A simple, ordinary, practical object, the typewriter blazed new paths for typesetting, which left behind the print workshop in favour of new uses for typography and new means of production. Women, who were for a long time excluded from typesetting workshops, now found work in them due to their skills with the typewriter.
The increased distribution of information (by the government, among others), leveled the playing field somewhat as regards the "lettre d’imprimerie", which was no longer the fiefdom of professionals. Typographic rules and usages, which had been established by those working in the field, had to accomodated more changeable and vernacular uses.
Typefaces available to everyone.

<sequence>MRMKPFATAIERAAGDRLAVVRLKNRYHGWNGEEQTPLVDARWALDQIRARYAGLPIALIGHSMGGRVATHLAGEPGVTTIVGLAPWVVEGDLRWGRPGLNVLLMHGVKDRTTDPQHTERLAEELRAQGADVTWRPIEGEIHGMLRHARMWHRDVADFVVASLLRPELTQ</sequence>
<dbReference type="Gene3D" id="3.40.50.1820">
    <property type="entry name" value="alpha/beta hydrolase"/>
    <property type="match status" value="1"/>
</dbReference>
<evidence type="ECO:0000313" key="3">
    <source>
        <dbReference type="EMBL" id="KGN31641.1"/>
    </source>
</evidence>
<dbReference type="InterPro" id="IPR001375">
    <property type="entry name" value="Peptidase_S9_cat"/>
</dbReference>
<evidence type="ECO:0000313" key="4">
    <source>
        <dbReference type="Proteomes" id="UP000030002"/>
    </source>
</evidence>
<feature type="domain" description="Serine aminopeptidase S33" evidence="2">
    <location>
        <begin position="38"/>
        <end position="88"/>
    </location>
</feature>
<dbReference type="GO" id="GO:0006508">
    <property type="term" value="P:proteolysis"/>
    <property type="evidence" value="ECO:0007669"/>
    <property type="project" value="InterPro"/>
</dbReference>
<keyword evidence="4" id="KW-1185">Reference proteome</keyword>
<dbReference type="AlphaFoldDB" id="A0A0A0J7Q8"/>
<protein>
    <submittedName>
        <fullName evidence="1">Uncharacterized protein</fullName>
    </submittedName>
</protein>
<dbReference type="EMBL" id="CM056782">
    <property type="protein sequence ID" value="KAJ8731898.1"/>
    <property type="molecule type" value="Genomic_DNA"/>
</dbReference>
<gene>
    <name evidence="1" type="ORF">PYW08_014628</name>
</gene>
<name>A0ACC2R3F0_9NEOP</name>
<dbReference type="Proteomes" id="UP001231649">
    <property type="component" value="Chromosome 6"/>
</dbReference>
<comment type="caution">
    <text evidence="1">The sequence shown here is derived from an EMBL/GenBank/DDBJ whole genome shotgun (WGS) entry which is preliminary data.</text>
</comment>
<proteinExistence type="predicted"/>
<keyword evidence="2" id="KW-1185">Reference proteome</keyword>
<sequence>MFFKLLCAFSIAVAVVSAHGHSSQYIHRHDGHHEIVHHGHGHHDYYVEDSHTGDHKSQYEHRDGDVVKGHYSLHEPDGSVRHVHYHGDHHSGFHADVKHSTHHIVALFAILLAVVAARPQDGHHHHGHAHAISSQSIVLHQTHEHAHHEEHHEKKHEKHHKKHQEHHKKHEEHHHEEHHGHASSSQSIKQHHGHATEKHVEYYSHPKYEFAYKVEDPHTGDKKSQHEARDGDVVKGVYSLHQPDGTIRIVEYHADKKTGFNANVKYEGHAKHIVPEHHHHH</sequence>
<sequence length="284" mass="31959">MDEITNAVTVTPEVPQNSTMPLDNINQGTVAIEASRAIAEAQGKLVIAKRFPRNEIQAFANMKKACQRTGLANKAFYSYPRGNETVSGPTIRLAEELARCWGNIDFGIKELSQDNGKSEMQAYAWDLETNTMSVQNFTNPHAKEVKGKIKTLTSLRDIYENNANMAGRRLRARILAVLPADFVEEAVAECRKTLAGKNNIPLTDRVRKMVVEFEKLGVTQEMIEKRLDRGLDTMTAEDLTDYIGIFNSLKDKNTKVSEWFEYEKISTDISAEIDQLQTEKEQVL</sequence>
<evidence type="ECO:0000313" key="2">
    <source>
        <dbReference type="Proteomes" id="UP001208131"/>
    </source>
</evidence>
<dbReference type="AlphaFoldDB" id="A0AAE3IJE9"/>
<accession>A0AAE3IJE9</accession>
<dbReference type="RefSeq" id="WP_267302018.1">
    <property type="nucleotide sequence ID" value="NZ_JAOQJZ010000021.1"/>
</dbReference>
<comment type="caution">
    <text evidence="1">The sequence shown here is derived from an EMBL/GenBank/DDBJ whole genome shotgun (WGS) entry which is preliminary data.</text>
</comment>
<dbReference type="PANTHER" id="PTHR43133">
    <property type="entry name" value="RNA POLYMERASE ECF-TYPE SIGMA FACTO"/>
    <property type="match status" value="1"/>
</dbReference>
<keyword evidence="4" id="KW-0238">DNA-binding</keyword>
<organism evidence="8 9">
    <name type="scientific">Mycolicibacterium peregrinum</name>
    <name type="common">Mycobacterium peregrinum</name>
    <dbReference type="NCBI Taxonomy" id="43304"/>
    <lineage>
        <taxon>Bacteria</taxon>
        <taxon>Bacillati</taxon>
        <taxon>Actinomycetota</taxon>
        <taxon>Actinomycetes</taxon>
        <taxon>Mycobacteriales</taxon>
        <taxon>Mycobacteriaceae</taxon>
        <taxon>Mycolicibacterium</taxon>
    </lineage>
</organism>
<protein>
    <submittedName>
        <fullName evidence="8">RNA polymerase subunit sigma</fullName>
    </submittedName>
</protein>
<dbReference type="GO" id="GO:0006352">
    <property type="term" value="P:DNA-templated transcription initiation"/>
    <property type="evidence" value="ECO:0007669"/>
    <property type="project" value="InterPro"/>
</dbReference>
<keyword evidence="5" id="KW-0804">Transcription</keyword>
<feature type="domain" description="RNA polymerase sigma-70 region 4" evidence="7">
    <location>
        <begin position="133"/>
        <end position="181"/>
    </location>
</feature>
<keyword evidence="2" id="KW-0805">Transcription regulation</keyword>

In the area of type design, the typewriter generated new forms. Unlike moveable type characters, whose width varied depending on the letter, typewriter characters were all the same width. The letters were "deformed" or at least designed with this in mind: the "i"s were very wide and the "m"s very narrow. Lines of text seemed irregular, and there were "holes" in the page, which did not help with readability at all. Later, typewriters would be developed with variable-width letters, and that justified text, which made for a more book-like appearance. Nevertheless, "monospace" typewriters remain in frequent use even today, if only because the character count of a typescript can be quickly calculated based on the number of pages.